The Election Is Over, but the Voting Rights Fight Is in Full Swing

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 One of the most popular post election narratives remains that voter suppression efforts were soundly defeated. While the concept is essentially true, it says very little about how voting rights will fare in the near future—or how activists are continuing the work they began to preserve voting rights. Many voter ID measures, cut offs to early voting, and excessive voter purges were blocked or weakened at the state level in 2012, but lawmakers are aiming to propose new measures in 2013.

The Supreme Court, meanwhile, has announced that it will hear a challenge to the Voting Rights Act of 1965 next year. That’s in addition to Arizona v InterTribal Council of Arizona, which stems from a rule that demands voters demonstrate proof of citizenship when registering to vote. The two cases, which hinge on the court’s interpretation of federal legislation that bars discrimination and its interpretation of what’s known as the Motor Voter Act, could make sweeping changes to the ways voting rights are—or are not—protected. Those stakes aren’t lost on community groups around the nation that hope to continue their voting rights work, even without the spotlight of a presidential election.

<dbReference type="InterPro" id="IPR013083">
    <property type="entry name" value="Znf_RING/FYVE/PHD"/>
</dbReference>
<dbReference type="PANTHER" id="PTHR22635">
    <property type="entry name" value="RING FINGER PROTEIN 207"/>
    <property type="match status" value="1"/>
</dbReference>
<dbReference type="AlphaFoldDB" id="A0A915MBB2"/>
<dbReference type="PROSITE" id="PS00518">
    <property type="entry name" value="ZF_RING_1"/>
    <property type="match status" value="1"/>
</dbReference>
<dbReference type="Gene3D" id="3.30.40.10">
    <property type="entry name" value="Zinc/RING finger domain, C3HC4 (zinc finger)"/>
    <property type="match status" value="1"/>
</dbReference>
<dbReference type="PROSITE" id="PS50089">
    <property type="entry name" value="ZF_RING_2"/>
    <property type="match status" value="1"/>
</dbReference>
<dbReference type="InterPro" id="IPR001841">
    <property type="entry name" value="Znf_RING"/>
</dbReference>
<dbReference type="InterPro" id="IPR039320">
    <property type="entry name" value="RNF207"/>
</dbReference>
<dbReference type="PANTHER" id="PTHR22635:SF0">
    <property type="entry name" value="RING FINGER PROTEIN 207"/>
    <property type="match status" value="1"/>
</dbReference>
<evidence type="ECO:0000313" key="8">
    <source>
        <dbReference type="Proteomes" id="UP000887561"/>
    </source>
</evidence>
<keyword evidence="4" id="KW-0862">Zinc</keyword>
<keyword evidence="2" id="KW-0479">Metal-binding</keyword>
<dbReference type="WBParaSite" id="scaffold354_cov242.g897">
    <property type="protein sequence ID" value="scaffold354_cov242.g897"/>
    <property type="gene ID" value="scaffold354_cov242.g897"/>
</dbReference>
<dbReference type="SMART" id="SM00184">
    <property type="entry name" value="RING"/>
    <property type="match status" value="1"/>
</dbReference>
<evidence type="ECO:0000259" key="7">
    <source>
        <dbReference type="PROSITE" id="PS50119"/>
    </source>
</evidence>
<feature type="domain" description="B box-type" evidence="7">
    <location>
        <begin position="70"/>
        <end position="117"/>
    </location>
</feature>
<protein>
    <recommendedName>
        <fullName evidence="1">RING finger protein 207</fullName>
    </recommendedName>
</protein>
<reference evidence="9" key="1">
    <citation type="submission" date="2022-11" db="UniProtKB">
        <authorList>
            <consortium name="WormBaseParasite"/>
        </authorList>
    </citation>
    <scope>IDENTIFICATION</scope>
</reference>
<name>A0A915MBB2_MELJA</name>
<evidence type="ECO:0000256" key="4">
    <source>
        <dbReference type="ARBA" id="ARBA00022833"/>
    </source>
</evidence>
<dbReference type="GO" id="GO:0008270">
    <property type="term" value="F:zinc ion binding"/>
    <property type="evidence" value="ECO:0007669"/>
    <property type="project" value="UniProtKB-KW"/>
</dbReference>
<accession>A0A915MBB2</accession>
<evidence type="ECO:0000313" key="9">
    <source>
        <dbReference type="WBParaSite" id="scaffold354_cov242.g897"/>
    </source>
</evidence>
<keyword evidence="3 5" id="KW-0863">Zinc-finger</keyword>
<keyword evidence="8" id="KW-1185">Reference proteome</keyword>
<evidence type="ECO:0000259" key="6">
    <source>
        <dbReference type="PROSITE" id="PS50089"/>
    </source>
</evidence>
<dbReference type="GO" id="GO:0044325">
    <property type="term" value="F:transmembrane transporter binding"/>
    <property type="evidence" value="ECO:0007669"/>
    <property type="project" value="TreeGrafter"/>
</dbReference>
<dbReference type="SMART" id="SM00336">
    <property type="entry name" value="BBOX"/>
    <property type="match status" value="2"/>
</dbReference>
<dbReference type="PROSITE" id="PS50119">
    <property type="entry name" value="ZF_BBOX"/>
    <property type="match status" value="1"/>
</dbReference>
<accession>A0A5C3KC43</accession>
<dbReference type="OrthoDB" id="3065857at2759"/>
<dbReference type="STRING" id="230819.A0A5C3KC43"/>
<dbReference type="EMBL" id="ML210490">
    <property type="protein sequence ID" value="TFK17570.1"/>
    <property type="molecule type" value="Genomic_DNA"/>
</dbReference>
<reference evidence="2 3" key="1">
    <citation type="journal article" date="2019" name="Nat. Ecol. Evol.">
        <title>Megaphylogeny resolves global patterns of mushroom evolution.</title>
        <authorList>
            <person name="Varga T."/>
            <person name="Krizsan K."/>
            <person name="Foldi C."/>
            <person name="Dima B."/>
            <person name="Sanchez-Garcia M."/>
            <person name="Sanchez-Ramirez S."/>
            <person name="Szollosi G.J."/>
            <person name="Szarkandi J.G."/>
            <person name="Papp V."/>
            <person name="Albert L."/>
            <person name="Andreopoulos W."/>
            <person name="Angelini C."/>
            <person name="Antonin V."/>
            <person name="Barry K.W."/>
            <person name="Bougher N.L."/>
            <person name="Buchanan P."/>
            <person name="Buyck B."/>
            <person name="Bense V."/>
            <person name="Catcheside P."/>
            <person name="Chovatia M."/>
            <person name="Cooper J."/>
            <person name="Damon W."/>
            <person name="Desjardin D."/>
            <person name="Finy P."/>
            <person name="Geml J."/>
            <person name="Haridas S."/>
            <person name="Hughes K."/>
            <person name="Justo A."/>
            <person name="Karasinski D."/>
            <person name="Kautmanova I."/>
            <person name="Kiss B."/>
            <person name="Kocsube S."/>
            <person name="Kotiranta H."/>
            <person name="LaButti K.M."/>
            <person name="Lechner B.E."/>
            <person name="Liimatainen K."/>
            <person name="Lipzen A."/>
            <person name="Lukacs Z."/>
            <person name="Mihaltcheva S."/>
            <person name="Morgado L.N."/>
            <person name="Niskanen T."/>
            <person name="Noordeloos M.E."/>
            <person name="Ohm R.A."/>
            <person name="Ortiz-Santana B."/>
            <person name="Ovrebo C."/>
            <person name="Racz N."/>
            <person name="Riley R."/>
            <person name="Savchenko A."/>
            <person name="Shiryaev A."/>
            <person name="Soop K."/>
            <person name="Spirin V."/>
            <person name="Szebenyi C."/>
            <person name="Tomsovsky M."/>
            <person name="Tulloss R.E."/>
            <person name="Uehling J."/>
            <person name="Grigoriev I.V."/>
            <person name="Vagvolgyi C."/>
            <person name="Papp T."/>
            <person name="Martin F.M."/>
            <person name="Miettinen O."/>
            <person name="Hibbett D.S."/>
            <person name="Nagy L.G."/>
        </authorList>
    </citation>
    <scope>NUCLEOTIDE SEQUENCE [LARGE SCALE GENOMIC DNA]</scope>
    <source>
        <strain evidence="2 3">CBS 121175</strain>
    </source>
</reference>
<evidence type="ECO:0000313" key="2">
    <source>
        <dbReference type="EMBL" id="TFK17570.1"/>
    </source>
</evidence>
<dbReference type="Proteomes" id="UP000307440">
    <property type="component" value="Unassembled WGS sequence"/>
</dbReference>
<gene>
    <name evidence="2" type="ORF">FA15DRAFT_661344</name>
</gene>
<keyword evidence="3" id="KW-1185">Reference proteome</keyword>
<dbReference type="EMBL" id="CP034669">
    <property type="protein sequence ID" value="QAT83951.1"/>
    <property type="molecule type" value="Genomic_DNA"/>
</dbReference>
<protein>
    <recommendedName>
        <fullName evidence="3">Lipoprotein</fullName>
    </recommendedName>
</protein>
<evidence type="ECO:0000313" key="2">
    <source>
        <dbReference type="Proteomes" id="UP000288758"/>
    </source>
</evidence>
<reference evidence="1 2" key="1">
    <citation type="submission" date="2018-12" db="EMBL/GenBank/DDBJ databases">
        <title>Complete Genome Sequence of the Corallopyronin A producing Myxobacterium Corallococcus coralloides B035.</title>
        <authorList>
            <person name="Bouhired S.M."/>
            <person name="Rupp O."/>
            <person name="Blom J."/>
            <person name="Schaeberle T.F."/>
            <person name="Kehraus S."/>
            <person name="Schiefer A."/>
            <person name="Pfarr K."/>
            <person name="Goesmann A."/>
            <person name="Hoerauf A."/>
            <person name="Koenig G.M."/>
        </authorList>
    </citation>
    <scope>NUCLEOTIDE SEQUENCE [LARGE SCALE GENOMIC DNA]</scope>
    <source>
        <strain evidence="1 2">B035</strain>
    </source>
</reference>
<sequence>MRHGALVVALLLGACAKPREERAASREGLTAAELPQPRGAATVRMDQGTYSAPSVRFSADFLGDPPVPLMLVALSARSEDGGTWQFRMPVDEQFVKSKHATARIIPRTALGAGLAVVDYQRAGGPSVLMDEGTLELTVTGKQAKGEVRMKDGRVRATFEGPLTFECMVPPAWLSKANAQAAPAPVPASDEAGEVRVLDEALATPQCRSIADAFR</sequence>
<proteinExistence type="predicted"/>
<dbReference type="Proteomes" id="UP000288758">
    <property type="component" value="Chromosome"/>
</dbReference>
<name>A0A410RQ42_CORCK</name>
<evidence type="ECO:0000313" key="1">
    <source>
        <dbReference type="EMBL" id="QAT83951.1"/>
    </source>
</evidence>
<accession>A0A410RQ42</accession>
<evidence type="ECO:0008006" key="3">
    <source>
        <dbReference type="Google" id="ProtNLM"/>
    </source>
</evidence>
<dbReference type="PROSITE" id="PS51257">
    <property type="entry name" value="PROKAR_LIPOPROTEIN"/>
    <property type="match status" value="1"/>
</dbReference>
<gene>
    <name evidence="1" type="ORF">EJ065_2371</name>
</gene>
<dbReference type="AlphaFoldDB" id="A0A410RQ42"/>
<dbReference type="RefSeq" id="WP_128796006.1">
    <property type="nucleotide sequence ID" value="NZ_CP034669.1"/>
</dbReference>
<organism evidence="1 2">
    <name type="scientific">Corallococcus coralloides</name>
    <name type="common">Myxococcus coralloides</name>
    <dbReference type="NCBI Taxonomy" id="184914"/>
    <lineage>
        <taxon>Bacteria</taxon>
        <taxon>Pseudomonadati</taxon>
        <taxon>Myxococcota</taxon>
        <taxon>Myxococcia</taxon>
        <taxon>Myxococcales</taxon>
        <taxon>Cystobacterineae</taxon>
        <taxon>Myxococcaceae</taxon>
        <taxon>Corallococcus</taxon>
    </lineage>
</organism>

Last Friday morning, a coalition of community, faith-based, and civic leaders gathered together at a local North Philly pizza joint that doubles as a breakfast diner. The group has been meeting together since early this year, when it became clear that lawmakers wanted to push through a controversial voter ID measure.

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That law was temporarily halted before the general election, but the coalition is preparing to hold a major news conference this week, when it will announce how it’s going to fight to have a permanent injunction set against voter ID. A hearing is scheduled for Thursday to decide the dates for arguments.